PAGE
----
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[Tuning In] Roll with it, Vikram Bharati on tackling challenges

Written by Taro Ishida Published on   2 mins read

Draper Startup House wants to build a new category in hospitality where travelers can learn about business and connect with startup founders.

Vikram Bharati is from Los Angeles, California. In 2014, he took a six months sabbatical from his banking career to travel across South America. That turned into two years of solo backpacking around the world, which later led him to settle down in Singapore and start a hospitality company called Tribe Theory, later rebranded to Draper Startup House.

Vikram has a vision to build a new category in hospitality: a global chain of startup houses combining traditional hospitality, micro campuses, and investment houses. Draper Startup House currently has 10 locations worldwide. He previously served as head of venture capital investments at Reapra, where he made investments in early-stage ventures across Asia. 

This interview has been edited for brevity and clarity.

KrAsia (Kr): Can you tell us the story behind Draper Startup House?

Vikram Bharati (VB): In 2014, I left my corporate banking job to travel. I was hitchhiking and backpacking across South America and I absolutely loved it. I also started staying in these backpacker hostels.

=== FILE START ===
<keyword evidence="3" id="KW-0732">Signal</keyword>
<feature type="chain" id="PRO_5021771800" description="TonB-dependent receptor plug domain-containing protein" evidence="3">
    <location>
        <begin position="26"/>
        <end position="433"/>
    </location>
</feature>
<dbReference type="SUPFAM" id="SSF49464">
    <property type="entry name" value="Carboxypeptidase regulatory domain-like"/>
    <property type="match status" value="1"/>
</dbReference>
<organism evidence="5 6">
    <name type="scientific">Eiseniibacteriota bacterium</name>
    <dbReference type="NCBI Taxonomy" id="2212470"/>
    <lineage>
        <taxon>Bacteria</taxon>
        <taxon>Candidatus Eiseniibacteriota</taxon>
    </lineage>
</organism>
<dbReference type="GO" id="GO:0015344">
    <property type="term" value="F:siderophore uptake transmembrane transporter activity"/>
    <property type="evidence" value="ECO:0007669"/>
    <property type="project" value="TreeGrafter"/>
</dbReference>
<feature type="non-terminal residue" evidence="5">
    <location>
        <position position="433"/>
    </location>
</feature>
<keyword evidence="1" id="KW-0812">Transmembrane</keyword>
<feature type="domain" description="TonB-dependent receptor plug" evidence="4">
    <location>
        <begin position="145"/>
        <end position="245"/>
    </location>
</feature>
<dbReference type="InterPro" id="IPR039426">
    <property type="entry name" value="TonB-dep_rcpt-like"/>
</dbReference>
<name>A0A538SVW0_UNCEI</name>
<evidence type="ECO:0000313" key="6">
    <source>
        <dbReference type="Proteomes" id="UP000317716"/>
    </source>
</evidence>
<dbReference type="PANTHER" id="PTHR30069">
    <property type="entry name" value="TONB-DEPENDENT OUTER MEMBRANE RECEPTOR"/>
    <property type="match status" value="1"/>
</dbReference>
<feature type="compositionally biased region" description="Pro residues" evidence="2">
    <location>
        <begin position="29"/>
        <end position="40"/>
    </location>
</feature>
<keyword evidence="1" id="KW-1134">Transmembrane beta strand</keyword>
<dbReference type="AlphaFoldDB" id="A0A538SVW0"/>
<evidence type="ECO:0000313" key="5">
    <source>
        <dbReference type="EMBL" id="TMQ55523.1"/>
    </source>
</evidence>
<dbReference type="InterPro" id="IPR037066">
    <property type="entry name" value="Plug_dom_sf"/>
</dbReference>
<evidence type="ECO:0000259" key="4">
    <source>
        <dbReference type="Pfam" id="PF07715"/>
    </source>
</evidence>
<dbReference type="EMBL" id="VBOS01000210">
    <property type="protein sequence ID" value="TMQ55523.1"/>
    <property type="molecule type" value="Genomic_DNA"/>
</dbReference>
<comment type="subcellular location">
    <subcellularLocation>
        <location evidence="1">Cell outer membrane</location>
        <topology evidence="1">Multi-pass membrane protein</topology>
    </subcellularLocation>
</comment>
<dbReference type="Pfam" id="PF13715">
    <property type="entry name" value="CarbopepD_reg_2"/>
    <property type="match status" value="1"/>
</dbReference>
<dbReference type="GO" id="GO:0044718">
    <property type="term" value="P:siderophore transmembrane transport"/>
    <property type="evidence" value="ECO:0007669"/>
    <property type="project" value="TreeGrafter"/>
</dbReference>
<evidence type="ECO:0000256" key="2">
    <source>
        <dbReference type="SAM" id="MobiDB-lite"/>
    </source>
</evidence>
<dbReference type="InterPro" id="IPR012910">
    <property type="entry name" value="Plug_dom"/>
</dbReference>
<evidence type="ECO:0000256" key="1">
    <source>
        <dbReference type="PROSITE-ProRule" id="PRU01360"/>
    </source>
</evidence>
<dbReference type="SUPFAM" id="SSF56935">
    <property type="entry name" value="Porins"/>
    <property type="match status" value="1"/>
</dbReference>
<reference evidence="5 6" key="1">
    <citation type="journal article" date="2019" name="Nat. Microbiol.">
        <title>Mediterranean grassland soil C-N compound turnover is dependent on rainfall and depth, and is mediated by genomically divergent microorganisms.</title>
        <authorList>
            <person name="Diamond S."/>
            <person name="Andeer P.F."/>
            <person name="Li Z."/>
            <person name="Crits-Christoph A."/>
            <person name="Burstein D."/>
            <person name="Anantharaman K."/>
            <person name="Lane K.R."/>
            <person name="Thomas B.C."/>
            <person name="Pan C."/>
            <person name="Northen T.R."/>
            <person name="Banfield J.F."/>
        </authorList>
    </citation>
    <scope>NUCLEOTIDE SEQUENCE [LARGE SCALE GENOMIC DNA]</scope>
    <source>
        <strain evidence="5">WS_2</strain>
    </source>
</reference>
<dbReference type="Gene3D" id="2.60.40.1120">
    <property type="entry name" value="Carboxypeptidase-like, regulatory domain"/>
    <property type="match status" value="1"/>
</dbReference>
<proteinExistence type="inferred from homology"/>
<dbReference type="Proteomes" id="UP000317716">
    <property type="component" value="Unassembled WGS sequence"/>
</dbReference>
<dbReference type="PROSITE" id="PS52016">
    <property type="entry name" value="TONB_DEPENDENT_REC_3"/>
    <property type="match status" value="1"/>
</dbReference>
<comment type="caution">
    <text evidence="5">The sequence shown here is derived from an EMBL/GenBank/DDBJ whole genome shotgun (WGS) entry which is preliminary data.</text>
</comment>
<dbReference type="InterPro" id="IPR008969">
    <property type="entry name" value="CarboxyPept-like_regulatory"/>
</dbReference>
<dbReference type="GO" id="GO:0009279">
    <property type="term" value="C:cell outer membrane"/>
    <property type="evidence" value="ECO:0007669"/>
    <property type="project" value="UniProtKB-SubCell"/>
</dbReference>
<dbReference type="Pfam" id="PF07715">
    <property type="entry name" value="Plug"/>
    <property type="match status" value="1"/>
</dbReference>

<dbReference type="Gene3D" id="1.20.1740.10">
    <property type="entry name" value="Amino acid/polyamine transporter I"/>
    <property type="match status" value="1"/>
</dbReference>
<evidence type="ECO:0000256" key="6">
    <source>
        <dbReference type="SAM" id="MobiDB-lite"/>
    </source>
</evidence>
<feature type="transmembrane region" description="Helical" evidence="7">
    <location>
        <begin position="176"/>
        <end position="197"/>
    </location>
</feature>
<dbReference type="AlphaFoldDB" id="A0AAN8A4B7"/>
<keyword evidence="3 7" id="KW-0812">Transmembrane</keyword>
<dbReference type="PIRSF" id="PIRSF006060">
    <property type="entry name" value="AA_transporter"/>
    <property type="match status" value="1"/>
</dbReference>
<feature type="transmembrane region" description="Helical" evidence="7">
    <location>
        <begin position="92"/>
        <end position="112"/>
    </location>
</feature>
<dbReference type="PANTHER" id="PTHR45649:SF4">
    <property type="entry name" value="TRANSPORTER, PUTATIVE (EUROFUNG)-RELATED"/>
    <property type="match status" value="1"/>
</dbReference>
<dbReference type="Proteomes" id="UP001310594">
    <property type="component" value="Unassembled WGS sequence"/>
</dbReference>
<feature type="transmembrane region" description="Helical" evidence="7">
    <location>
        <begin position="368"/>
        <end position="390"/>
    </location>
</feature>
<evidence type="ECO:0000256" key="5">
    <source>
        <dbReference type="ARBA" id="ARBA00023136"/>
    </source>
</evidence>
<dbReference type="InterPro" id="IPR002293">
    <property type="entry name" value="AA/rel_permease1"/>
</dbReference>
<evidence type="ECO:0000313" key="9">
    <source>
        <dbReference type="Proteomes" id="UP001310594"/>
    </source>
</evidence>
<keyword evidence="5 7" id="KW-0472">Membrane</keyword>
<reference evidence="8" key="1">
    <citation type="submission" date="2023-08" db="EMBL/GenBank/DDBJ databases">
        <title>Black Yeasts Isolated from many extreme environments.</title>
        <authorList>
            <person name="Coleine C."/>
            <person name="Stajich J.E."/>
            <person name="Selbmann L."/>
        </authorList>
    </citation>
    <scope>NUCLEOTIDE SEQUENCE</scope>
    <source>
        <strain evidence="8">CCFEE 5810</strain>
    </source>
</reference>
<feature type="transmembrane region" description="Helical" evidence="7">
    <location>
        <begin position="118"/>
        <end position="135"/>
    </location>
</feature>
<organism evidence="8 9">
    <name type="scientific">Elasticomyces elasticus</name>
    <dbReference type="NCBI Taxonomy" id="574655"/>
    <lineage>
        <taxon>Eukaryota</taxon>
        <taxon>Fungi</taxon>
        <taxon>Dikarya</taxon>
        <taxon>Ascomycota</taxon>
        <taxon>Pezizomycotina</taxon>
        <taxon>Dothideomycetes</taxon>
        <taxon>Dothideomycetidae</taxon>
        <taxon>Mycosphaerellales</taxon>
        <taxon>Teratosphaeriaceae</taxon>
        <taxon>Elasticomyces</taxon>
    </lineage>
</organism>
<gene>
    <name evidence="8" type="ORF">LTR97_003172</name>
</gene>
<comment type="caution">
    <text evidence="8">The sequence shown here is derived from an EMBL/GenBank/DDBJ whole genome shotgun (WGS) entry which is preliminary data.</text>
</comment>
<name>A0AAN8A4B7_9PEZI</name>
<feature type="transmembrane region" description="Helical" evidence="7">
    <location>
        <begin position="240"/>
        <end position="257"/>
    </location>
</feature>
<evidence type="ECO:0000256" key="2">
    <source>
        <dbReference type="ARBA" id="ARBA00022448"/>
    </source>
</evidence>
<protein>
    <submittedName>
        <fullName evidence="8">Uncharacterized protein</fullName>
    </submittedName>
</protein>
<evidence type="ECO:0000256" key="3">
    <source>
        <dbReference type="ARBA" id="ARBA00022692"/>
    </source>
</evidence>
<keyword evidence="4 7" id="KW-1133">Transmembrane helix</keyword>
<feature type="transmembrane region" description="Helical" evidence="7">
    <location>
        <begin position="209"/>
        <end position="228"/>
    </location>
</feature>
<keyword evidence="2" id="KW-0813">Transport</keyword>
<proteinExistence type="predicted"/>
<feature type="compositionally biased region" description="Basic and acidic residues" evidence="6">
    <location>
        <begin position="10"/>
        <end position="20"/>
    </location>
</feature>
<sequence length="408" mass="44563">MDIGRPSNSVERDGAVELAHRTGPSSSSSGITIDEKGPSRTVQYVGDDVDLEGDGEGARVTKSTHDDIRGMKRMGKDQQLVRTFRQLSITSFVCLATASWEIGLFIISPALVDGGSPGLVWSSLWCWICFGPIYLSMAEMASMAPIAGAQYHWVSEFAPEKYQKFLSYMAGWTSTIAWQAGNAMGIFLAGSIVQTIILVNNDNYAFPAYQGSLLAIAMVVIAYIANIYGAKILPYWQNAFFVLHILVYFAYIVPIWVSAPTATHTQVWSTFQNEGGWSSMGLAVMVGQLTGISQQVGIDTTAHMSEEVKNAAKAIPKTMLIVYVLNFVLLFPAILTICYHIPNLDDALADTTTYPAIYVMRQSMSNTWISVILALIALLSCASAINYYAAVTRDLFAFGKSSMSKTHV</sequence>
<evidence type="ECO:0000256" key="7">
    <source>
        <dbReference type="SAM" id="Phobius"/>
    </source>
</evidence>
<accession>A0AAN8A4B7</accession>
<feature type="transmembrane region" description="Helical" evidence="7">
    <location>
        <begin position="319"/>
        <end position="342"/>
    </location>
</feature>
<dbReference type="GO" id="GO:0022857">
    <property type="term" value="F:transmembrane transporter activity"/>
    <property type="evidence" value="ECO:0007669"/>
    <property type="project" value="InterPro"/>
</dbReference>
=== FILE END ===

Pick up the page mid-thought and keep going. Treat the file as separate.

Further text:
The main reason was to keep within budget, since I needed an affordable space. But another thing was that I really enjoyed the concept of backpacker hostels, built for young travellers who seek adventure and new cultures. With one trip, I didn’t want to stop. So I hopped over to Europe and did the same, then to Asia, and did the same thing. Two years flew by.

I came to Singapore as a backpacker as well. I liked it so much, I decided to settle myself down. So, as I was travelling and staying in backpacker hostels, I gained some important insights. Firstly, these spaces make fantastic aggregators: people from different countries, backgrounds, and cultures share a common space for bonding and learning. Secondly, backpacker hostels were only being used for travelling tourism but I saw way more potential in a multi-cultural, multi-dimensional space like that. Thirdly, I began to realize that tourism wasn’t just about pub crawls or city walks; it could adopt an entrepreneurial side.

What if there was an opportunity for these ‘backpacking tourists’ to learn about business here, and join the startup ecosystem if interested?

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